China's first population drop in six decades sounds alarm on demographic crisis
By Albee Zhang and Farah Master
BEIJING/HONG KONG (Reuters) - China's population fell last year for the first time in six decades, a historic turn that is expected to mark the start of a long period of decline in its citizen numbers with profound implications for its economy and the world.
The country's National Bureau of Statistics reported a drop of roughly 850,000 people for a population of 1.41175 billion in 2022, marking the first decline since 1961, the last year of China's Great Famine.
That possibly makes India the world's most populous nation. U.N. experts predicted last year India would have a population of 1.412 billion in 2022 though they did not expect the South Asian nation to overtake China until this year.
India, however, only collects population figures every 10 years and its latest census, originally scheduled for 2021, has been delayed due to the pandemic.
GRAPHIC: China's population drop https://www.reuters.com/graphics/CHINA-ECONOMY/DEMOGRAPHICS/mypmogjgrpr/chart.png
Long-term, U.N. experts see China's population shrinking by 109 million by 2050, more than triple the decline of their previous forecast in 2019.
That's caused domestic demographers to lament that China will get old before it gets rich, slowing the economy as revenues drop and government debt increases due to soaring health and welfare costs.
"China's demographic and economic outlook is much bleaker than expected. China will have to adjust its social, economic, defense and foreign policies," said demographer Yi Fuxian.
He added that the country's shrinking labour force and downturn in manufacturing heft would further exacerbate high prices and high inflation in the United States and Europe.
"Economic growth will have to depend more on productivity growth," added Zhiwei Zhang, chief economist at Pinpoint Asset Management.
Kang Yi, head of the national statistics bureau, dismissed concerns about the population decline, telling reporters that "overall labour supply still exceeds demand".
China's birth rate last year was just 6.77 births per 1,000 people, down from a rate of 7.52 births in 2021 and marking the lowest birth rate on record.
GRAPHIC: China's lowest birth rate on record https://www.reuters.com/graphics/CHINA-ECONOMY/DEMOGRAPHICS/zdpxdrarmpx/chart.png
The number of Chinese women of childbearing age, which the government defines as aged 25 to 35, fell by about 4 million, Kang said.
The death rate, the highest since 1974 during the Cultural Revolution, was 7.37 deaths per 1,000 people, which compares with a rate of 7.18 deaths in 2021.
ONE-CHILD POLICY IMPACT
Much of the demographic downturn is the result of China's one-child policy imposed between 1980 and 2015 as well as sky-high education costs that have put many Chinese off having more than one child or even having any at all.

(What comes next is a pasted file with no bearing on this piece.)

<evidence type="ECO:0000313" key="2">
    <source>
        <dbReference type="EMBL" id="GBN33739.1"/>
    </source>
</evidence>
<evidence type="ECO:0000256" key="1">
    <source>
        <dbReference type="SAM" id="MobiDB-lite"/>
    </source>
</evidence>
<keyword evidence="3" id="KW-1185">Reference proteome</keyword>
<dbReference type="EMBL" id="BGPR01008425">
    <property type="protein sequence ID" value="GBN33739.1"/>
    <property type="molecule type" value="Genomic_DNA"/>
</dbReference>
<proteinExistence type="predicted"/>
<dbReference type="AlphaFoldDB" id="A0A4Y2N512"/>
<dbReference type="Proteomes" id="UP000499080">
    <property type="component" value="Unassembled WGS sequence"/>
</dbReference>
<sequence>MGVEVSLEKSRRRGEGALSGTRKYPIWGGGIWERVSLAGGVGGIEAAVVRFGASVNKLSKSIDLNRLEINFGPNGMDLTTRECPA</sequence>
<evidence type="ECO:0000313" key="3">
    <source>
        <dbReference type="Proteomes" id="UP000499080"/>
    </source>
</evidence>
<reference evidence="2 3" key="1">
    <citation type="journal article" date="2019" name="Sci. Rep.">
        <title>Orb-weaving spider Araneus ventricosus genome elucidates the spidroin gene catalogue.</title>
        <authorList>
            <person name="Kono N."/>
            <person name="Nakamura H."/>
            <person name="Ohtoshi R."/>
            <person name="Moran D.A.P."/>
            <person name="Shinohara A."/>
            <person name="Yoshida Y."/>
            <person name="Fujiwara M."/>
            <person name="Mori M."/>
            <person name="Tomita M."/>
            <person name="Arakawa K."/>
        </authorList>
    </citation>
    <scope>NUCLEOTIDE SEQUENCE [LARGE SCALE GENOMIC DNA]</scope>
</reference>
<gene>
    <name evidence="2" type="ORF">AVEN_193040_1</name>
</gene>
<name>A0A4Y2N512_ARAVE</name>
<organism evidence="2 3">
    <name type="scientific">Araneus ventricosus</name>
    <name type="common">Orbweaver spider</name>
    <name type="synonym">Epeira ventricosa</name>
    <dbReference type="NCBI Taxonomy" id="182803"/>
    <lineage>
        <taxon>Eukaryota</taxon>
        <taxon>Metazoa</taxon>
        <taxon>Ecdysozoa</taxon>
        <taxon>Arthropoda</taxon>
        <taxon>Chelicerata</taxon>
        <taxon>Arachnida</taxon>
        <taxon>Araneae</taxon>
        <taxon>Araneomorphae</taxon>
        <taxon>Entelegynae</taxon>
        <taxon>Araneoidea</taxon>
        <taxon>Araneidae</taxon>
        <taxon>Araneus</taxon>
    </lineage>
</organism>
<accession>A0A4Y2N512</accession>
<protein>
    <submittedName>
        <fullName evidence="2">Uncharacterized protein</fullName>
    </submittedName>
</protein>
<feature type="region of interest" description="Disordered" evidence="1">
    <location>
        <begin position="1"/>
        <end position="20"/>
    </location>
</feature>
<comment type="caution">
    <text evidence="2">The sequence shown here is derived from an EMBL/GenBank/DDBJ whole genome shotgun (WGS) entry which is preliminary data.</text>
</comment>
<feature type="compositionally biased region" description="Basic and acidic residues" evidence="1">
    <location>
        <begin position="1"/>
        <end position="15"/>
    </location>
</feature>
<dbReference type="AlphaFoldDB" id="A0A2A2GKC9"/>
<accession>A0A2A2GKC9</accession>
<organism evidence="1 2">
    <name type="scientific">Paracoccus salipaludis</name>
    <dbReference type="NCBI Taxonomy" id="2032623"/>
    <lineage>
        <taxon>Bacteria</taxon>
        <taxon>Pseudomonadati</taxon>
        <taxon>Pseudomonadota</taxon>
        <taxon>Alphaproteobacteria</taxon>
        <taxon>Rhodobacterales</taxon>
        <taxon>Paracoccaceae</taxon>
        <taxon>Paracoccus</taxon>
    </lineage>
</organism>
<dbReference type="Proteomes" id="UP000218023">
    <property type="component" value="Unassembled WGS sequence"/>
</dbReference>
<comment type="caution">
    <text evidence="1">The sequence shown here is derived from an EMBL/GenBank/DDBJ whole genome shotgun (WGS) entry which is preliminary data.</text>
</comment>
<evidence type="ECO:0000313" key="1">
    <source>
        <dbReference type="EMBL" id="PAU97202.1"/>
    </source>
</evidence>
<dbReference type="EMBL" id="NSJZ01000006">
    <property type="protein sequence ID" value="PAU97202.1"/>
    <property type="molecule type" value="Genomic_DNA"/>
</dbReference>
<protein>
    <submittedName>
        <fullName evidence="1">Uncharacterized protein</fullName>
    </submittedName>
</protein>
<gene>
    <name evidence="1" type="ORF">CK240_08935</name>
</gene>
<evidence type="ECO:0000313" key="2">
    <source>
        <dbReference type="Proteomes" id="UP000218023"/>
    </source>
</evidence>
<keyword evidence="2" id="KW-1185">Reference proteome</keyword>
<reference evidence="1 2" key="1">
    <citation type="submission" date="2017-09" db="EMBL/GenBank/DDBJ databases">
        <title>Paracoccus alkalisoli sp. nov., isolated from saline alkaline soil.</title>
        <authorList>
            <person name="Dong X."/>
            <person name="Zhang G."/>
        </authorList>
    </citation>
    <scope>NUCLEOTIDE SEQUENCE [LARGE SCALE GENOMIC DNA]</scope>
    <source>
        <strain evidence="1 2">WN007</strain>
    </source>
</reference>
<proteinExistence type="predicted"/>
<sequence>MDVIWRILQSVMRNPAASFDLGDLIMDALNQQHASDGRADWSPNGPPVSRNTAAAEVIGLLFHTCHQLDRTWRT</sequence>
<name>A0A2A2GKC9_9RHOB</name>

The one-child policy and a traditional preference for boys have also created a deep gender imbalance. The latest data shows China with around 722 million males compared to 690 million females. The imbalance, which is more pronounced in rural areas, has led to fewer families being formed in recent years.
The data was the top trending topic on Chinese social media after the figures were released on Tuesday. One hashtag,"#Is it really important to have offspring?" had hundreds of millions of hits.
"The fundamental reason why women do not want to have children lies not in themselves, but in the failure of society and men to take up the responsibility of raising children. For women who give birth this leads to a serious decline in their quality of life and spiritual life," posted one netizen with the username Joyful Ned.
Chinese netizens have also previously complained about pressure on newlyweds to have offspring as soon as possible, reporting regular calls from their local government asking when they can expect a pregnancy.
China's stringent zero-COVID policies that were in place for three years have caused further damage to the country's demographic outlook, population experts have said.
Local governments have since 2021 rolled out measures to encourage people to have more babies, including tax deductions, longer maternity leave and housing subsidies. President Xi Jinping also said in October the government would enact further supportive policies.
The measures so far, however, have done little to arrest the long-term trend.
Online searches for baby strollers on China's Baidu search engine dropped 17% in 2022 and are down 41% since 2018, while searches for baby bottles are down more than a third since 2018. In contrast, searches for elderly care homes surged eight-fold last year.
The reverse is playing out in India, where Google Trends shows a 15% year-on-year increase in searches for baby bottles in 2022, while searches for cribs rose almost five-fold.
GRAPHIC: Population comparison for China and India https://www.reuters.com/graphics/CHINA-ECONOMY/DEMOGRAPHICS/zdvxdrnylvx/chart.png
(Reporting by Albee Zhang in Beijing and Farah Master in Hong Kong; Additional reporting by Kevin Yao and Ella Cao in Beijing and Tanvi Mehta in New Delhi; Editing by Edwina Gibbs)